Harewood House has been transformed into Buckingham Palace for both series 1 and 2 of the programme. Many of the opulent rooms on the State Floor, the famous kitchens Below Stairs as well as exteriors of the house and parts of the Estate have been used in the production.

Jane Marriott said, “We are looking forward to series 2 and seeing Harewood on screen once again. We hope to see more visitors coming to Harewood before the Victoria costume exhibition and the Victorian Harewood displays close on 29th October.”

Jane Marriott said, “Watch out for our announcement this autumn for our new Christmas season extending our celebration of all things Victorian.”

Best Season yet at Harewood House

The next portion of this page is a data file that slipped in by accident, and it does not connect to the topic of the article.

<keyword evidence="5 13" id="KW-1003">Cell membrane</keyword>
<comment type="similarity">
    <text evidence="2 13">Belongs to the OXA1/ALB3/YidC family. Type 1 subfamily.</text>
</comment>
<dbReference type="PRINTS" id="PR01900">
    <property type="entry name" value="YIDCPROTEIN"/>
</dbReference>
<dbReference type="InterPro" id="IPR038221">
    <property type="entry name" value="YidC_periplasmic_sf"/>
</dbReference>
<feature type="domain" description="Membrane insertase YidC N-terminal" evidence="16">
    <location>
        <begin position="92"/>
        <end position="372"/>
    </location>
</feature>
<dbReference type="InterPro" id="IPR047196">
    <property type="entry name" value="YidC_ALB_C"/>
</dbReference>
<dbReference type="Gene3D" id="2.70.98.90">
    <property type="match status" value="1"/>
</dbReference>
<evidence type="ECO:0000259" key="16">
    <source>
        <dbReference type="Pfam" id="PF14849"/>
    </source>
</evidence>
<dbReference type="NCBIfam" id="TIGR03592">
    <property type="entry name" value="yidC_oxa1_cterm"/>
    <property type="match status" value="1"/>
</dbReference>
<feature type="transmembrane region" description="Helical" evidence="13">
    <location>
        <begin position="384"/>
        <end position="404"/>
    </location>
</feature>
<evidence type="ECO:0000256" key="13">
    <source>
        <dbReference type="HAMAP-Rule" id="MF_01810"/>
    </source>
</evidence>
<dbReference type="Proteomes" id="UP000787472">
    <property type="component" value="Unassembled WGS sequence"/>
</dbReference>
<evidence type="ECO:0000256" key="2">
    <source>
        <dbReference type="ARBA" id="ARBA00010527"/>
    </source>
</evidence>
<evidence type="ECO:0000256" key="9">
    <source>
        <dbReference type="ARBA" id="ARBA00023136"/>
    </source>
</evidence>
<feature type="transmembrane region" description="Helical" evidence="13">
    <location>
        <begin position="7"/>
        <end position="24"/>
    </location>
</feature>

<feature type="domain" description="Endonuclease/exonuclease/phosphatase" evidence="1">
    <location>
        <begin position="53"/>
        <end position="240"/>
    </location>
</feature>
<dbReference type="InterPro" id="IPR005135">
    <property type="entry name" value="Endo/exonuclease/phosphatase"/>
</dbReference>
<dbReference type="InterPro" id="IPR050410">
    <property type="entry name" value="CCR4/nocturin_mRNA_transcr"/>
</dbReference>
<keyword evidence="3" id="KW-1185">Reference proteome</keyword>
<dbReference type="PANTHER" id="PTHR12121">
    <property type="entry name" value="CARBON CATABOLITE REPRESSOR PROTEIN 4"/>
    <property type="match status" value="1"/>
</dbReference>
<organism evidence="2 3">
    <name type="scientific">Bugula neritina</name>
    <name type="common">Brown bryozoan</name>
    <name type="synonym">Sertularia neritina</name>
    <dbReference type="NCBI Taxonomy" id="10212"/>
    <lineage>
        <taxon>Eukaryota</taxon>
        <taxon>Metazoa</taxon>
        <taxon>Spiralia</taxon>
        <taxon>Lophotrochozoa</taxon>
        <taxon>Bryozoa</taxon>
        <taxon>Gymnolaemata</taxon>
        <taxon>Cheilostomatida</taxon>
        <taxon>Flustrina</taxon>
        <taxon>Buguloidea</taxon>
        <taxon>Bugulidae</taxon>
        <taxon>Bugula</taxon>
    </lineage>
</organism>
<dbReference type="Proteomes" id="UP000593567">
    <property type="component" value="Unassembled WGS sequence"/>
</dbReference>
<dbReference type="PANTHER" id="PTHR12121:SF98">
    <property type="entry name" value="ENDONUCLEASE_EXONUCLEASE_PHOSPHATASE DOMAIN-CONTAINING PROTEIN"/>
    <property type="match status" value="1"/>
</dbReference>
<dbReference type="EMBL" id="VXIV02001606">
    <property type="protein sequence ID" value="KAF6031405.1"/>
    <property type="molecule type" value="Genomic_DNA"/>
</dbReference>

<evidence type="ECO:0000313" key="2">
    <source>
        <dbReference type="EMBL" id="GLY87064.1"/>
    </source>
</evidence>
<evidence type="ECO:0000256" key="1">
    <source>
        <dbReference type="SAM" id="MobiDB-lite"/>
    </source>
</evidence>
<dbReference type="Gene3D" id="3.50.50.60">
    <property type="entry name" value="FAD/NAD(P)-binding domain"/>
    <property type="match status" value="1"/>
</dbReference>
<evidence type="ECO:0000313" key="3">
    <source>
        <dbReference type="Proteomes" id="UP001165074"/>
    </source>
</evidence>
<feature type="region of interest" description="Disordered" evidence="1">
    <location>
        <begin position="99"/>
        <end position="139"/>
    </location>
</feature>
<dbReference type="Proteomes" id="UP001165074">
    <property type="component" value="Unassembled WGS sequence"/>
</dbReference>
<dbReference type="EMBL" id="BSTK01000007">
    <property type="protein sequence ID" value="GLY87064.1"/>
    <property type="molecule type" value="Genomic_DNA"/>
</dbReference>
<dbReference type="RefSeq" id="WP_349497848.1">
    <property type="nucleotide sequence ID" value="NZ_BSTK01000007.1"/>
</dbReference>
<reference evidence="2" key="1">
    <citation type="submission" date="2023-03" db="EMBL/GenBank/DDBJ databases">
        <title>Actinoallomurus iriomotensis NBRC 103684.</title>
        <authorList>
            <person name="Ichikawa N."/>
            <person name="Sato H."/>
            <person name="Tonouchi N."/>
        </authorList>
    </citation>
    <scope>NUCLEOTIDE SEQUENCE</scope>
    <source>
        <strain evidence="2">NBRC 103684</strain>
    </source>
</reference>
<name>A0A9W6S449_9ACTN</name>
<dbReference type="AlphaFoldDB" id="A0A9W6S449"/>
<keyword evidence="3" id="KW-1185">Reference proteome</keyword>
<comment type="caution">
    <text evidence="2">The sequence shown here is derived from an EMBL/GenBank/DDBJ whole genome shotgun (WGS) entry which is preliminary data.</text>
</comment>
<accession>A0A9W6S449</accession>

Harewood House Trust Director Jane Marriott

2017 promises to be the most exciting season at Harewood House to date. Many people know Harewood for its wonderful 18th century Adam interiors, wonderful Chippendale furniture and Capability Brown landscapes and yet the Victorian story of Harewood is far less well known.

Queen Victoria came to Harewood House in 1835 as a 17 year old Princess, staying overnight in the State Bedroom and dining in the wonderful Gallery. It is therefore with great pleasure that we welcomed ITV to film their ‘Victoria’ series at Harewood last year. The series chronicles the life of Queen Victoria, starring Jenna Coleman and has been seen by over 7 million people. The House was used as a set, to recreate Buckingham Palace and Kensington Palace, including the wonderful Below Stairs storyline in our kitchens.